Denise Williams
2 minute read
20 Jan 2016
7:00 am

Motlanthe heads panel to probe impact of laws

Denise Williams

It may recommend to parliament that some legislation be scrapped or amended.

FILE PICTURE: Former Deputy Preseident Kgalema Motlanthe. Picture: GCIS

Parliament has appointed an independent panel of experts to probe legislation passed as far back as 1994 to determine the impact of the laws in practice.

The panel of 17, chaired by former president Kgalema Motlanthe, had its inaugural meeting yesterday.

Speaker of the National Assembly Baleka Mbete said the panel aimed to review legislation, assess implementation, identify gaps and propose actions.

This would be done within a 12-month period and the findings and recommendations would be submitted to the Speakers’ Forum.

Deputy Speaker Lechesa Tsenoli said it was a “review of necessity”.

“Some of those recommendations might be so radical that they suggest this piece of legislation is completely out of order; kill it or ‘no’ amend it,” said Tsenoli.

“It is in the implementation where the poopoo hits the fan; that the real things will emerge; it is from that we would love to draw what we should do differently,” he said.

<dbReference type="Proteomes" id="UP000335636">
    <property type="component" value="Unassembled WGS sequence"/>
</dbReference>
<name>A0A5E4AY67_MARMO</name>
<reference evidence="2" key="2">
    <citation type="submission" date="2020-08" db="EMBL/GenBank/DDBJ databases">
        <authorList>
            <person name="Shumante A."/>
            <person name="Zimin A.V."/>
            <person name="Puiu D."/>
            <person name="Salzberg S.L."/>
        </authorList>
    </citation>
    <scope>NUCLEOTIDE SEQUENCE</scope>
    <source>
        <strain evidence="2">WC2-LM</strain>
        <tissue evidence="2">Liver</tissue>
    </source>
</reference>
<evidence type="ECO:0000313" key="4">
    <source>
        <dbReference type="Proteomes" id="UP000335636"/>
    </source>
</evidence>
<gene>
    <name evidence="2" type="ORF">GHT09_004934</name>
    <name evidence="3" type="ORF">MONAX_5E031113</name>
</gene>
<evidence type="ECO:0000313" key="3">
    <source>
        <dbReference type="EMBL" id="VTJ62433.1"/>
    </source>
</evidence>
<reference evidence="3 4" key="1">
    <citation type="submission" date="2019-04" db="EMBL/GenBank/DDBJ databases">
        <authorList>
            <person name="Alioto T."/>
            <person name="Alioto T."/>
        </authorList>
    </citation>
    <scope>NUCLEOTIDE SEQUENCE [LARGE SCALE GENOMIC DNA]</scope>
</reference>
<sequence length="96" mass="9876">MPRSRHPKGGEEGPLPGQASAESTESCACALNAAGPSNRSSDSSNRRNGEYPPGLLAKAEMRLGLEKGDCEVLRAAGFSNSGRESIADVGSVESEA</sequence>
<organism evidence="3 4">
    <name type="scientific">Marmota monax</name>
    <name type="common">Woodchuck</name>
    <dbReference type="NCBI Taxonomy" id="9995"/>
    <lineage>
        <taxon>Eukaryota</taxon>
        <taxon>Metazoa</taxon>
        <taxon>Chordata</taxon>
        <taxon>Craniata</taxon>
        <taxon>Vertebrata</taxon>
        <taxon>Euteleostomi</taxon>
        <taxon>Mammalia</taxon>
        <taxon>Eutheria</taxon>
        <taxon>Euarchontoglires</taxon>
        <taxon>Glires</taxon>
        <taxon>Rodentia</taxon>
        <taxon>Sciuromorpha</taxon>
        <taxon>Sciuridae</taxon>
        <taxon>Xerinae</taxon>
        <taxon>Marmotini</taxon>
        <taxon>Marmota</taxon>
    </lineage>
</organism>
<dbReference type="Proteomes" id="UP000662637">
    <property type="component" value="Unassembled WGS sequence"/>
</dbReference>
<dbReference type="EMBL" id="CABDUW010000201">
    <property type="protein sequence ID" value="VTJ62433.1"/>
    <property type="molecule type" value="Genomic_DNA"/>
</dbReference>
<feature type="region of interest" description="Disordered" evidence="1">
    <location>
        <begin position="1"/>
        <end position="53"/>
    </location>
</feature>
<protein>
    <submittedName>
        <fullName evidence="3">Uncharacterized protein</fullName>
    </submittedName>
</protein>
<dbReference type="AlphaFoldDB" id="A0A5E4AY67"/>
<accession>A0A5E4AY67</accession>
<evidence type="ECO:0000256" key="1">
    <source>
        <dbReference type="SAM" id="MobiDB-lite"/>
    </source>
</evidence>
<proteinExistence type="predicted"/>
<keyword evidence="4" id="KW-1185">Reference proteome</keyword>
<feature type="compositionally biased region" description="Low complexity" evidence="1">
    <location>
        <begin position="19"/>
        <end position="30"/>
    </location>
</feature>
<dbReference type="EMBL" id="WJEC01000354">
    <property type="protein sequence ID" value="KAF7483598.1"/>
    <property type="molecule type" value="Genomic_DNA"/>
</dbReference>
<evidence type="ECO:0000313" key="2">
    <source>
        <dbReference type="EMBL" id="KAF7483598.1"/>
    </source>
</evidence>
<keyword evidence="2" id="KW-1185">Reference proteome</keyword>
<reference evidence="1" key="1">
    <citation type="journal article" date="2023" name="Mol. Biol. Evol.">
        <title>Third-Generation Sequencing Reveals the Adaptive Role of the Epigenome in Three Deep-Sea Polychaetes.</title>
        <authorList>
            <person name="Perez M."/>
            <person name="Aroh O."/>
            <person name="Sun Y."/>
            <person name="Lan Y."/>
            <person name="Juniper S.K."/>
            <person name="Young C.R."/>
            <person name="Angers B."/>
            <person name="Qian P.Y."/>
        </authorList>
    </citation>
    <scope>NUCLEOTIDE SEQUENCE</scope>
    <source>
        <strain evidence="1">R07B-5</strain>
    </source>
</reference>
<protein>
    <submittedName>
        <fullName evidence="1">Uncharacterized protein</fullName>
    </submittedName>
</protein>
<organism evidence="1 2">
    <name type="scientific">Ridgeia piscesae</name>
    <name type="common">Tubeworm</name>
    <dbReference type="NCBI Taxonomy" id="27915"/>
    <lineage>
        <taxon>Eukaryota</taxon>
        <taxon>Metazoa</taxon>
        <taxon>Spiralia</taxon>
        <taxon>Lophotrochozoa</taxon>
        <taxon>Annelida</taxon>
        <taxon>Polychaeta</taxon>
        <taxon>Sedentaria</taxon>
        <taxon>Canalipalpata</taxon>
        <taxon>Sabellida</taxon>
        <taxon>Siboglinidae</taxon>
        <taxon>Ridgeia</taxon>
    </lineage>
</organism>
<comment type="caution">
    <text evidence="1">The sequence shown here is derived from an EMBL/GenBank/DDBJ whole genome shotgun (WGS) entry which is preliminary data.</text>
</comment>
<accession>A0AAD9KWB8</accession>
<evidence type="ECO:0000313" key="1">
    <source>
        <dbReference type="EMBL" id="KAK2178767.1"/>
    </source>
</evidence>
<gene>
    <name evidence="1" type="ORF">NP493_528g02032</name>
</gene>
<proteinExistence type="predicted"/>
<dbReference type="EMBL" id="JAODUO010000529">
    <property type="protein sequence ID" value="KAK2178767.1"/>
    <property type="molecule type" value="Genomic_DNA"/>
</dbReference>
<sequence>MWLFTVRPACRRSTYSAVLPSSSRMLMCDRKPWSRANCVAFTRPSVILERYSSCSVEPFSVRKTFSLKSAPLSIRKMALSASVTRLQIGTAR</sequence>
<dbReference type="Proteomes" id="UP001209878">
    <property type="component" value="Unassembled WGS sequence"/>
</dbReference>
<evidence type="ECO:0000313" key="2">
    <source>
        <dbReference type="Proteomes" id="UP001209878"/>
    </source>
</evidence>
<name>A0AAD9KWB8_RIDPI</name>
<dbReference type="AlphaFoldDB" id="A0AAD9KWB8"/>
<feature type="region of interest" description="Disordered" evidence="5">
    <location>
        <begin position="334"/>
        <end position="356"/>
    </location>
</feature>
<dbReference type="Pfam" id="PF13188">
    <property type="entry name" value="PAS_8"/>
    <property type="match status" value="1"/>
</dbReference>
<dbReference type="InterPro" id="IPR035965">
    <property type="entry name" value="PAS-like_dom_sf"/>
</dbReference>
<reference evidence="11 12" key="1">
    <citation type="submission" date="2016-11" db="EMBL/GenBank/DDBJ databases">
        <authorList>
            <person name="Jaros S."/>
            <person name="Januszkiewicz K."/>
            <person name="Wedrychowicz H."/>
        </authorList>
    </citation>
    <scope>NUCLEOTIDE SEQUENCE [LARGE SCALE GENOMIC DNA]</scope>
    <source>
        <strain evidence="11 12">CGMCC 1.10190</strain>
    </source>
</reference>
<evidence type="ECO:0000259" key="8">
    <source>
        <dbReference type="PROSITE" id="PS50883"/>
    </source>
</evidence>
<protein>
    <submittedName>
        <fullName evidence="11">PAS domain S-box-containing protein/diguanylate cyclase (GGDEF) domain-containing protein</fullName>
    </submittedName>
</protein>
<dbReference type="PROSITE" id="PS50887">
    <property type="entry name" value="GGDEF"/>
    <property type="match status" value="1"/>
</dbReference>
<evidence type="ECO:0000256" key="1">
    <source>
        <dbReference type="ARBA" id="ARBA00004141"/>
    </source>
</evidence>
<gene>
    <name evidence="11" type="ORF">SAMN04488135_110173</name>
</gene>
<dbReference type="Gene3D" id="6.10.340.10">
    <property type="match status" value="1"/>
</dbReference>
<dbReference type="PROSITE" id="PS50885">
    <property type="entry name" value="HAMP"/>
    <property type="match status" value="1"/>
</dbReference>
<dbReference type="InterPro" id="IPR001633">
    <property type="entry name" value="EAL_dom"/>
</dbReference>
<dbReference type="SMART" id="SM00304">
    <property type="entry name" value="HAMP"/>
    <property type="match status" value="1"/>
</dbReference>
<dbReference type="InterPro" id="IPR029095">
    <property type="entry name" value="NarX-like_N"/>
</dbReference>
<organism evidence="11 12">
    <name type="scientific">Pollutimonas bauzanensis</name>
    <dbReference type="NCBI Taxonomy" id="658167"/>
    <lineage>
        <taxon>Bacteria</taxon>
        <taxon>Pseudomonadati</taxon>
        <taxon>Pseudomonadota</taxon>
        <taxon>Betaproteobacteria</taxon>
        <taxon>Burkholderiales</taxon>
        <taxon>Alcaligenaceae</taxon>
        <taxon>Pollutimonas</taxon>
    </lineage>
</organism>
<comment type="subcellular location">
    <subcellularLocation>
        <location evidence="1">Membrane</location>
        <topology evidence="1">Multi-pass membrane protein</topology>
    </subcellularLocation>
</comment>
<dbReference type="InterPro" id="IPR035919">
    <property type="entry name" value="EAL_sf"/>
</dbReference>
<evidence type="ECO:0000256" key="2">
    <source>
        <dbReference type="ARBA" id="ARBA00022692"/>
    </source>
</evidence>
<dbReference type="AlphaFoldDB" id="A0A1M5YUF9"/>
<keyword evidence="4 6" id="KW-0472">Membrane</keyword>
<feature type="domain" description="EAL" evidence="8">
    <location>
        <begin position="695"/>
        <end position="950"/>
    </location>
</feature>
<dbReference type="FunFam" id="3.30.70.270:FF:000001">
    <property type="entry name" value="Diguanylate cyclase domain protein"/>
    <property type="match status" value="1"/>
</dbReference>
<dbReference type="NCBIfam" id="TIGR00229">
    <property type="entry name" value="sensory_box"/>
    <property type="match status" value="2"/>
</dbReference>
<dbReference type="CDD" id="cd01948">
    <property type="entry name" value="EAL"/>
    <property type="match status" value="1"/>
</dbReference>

As a mammoth amount of legislation had been passed since 1994, four key areas had been highlighted to be focused on.

These were laws dealing with the triple challenges of poverty, unemployment and inequality; creation and equitable distribution of wealth; land reform, restitution, redistribution and security of tenure and nation building and social cohesion.

Former CEO of the Human Sciences Research Council Olive Shisana said the panel would bring “fresh views and a different lens” as it was independent and not politically motivated by party views.

“There must be some legislation out there that had an unintended consequences and therefore they can come back and say ‘here is a problem, we need to do something about it’, we [can] say to parliament can you re-think this kind of legislation?”

While the panel would report its findings to the speaker of parliament, members were not financially beholden to it.

Former UN high commissioner for human rights, Judge Navi Pillay, said the UN Development Programme had offered financial assistance.

“I’m speaking very much personally when I pronounce on things, the question of remuneration did not arise; no single member of this panel raised the question or expects remuneration,” said Pillay.